Health benefits of marriage may not extend to all, study says
Marriage may not always be as beneficial to health as experts have led us to believe, according to a new study.
Researchers made two discoveries that explain why: First, marriage provides less protection against mortality as health deteriorates, even though it does seem to benefit those who are in excellent health. Secondly, married people tend to overestimate how healthy they are, compared to others.
"We believe marriage is still good for the health of some people, but it is not equally protective for everyone," said Hui Zheng, lead author of the study and an assistant professor of sociology at Ohio State University.
"For those who are already in poor health, marriage doesn't seem to provide any extra benefits."
The results generally held true for both men and women. They were also similar for all types of unmarried people, including divorced, widowed and never married, as well as separated people.
Zheng conducted the study with Patricia Thomas of the University of Texas at Austin. Their results appear in the March 2013 issue of the Journal of Health and Social Behavior.
The researchers used data on about 789,000 people who participated in the National Health Interview Survey from 1986 to 2004. In this survey, participants rated their own health on a five-point scale (excellent, very good, good, fair, poor). Zheng and Thomas then used follow-up data to identify the nearly 24,100 people who died between 1986 and 2006.
The self-rated health measure used in this study has been found to be one of the best predictors of whether a person will die in both the short and long term – even better than doctor diagnosis in some cases, Zheng said.
Overall, the researchers confirmed the volumes of previous research that has found that, overall, being unmarried – including never married, separated, divorced and widowed – significantly increases the risk of death within three years. For example, a never-married person who lists his health as "excellent" is two times more likely to die within three years than a similar married person in excellent health.
But their new finding is that as self-rated health declines (from excellent down to poor), the mortality advantage for married people diminishes.
For example, for never-married people, each unit decline in health (e.g., from fair to poor) decreases the risk of death compared to married people by 12 percent. When people rate their health as "poor," there is essentially no difference in mortality risks between married and unmarried people.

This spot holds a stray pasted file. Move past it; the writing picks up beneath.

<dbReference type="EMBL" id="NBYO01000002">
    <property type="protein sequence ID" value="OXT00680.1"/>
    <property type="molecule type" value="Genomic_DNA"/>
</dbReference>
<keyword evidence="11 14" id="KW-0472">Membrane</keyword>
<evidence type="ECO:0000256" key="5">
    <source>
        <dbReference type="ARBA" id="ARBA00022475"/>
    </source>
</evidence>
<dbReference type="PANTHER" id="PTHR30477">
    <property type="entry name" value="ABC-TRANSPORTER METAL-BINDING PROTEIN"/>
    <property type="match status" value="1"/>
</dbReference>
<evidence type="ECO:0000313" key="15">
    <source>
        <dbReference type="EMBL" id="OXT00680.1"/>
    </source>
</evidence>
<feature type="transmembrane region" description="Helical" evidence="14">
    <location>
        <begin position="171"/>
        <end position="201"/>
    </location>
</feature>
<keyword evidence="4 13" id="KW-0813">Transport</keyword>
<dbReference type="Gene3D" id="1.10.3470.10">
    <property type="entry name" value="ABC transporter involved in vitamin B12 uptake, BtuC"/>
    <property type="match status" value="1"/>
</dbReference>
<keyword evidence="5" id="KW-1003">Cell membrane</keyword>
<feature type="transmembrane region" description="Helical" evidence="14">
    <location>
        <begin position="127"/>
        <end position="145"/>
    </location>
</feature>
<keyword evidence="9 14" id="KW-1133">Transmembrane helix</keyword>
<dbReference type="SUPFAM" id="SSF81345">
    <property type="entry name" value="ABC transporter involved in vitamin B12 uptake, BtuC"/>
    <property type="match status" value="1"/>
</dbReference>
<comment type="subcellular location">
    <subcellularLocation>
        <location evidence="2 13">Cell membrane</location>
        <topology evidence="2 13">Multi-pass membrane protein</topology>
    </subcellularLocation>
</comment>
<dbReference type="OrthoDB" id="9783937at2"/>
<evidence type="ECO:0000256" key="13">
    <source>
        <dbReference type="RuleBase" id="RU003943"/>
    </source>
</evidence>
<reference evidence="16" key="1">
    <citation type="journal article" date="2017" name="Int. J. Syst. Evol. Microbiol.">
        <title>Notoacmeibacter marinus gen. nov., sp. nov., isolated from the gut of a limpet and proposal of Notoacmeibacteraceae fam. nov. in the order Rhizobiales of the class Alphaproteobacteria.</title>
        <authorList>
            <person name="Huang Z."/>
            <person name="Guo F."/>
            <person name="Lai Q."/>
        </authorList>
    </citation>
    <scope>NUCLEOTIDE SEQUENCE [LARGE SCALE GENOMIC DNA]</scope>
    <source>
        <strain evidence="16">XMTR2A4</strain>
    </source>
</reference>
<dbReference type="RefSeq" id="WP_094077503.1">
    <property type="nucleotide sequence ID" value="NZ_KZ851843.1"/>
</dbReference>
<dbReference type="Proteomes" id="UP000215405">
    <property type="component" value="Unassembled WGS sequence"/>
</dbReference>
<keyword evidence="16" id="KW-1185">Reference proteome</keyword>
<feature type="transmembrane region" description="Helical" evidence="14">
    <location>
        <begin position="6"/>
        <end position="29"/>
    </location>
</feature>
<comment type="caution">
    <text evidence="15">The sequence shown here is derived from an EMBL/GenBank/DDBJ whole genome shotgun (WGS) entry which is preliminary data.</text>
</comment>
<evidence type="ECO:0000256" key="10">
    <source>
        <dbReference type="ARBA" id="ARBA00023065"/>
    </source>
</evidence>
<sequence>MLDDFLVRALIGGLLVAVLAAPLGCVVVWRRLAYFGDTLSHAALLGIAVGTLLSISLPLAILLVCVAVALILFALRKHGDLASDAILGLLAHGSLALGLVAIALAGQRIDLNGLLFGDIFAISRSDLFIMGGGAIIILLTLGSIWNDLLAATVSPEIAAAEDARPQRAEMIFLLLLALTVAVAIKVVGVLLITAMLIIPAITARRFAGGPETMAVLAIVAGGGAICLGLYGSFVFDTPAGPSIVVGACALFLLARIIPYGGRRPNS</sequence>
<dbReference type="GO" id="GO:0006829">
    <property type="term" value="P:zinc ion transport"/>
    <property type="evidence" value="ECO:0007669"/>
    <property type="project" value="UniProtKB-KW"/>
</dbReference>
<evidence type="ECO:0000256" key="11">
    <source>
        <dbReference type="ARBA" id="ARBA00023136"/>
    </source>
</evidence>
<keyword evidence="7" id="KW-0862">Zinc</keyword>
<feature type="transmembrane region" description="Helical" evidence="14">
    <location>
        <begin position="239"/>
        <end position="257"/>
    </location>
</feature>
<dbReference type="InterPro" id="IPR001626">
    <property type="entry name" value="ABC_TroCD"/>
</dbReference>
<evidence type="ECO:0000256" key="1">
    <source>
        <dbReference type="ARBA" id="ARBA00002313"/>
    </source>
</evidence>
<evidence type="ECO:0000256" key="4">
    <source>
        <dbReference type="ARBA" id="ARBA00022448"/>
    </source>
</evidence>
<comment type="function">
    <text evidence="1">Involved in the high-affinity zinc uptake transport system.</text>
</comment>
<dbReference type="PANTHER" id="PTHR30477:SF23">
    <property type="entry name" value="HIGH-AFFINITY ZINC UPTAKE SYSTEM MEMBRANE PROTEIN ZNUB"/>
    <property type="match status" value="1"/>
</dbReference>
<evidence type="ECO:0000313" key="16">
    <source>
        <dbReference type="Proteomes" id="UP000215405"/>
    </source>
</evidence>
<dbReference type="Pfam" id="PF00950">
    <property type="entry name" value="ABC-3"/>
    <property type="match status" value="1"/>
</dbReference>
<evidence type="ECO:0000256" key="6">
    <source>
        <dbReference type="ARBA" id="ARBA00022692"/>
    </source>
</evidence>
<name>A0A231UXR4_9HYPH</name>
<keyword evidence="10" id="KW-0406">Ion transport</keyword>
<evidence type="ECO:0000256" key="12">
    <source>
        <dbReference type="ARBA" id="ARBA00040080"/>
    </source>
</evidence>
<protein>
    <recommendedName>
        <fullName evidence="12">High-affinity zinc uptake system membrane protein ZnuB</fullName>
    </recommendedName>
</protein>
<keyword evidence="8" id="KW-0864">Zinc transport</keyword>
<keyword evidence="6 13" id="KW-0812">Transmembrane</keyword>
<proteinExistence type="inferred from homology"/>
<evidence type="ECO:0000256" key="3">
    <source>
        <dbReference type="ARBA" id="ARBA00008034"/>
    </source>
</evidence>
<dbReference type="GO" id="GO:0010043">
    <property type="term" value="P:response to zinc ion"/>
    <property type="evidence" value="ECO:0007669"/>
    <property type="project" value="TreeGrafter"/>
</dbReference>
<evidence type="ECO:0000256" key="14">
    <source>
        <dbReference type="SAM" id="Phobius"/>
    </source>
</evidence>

"These results suggest that marriage may be important for the prevention of disease, but not as helpful once people become seriously ill," Zheng said.
"That's why we see a protective effect of marriage when people are in excellent health, but not when they are in poor health."
The researchers confirmed that marriage offers diminishing protection against mortality at poorer levels of health by using another, more objective measure of health. They compared married and unmarried people's responses to questions about how well they could handle routine care activities such as eating and bathing, as well as activities that promote independent living, such as driving and cooking.
These results also showed that married and unmarried people have similar mortality rates when they have worse health as measured by limitations on their ability to perform these types of activities.
But the diminishing protection of marriage as health declines is only part of the explanation about why marriage may not guard health as much as assumed. The other explanation uncovered by the study is that married people overestimate how healthy they are.
"The married don't seem to report their health as being poor until they've already developed much more severe health problems," Zheng said.
"They have a different threshold for what they consider to be bad health compared to unmarried people."
That means that once a married person rates his health as "poor," he may be sicker than a similar single person who also lists his health as poor.
The reason may have to do with the social support married people receive from their spouses.
"Even when married people do get sick, the impact on their life may be less because of the support they receive from their husband or wife. They don't rate their health as low as do unmarried people, because their spouse helps them cope," Zheng said.
These results shouldn't be used to cast doubt on the validity of self-rated health measures, Zheng said. In general, self-rated health is still very useful and accurate in predicting mortality. However, the results here show researchers should use such measures cautiously when comparing people of different marital statuses.
People should also be clear about what marriage can and cannot do when it comes to health. "Marriage is helpful in persuading people to adopt a healthy lifestyle that can lead to a longer life," Zheng said. "But it is not as useful in helping people recover from a serious illness."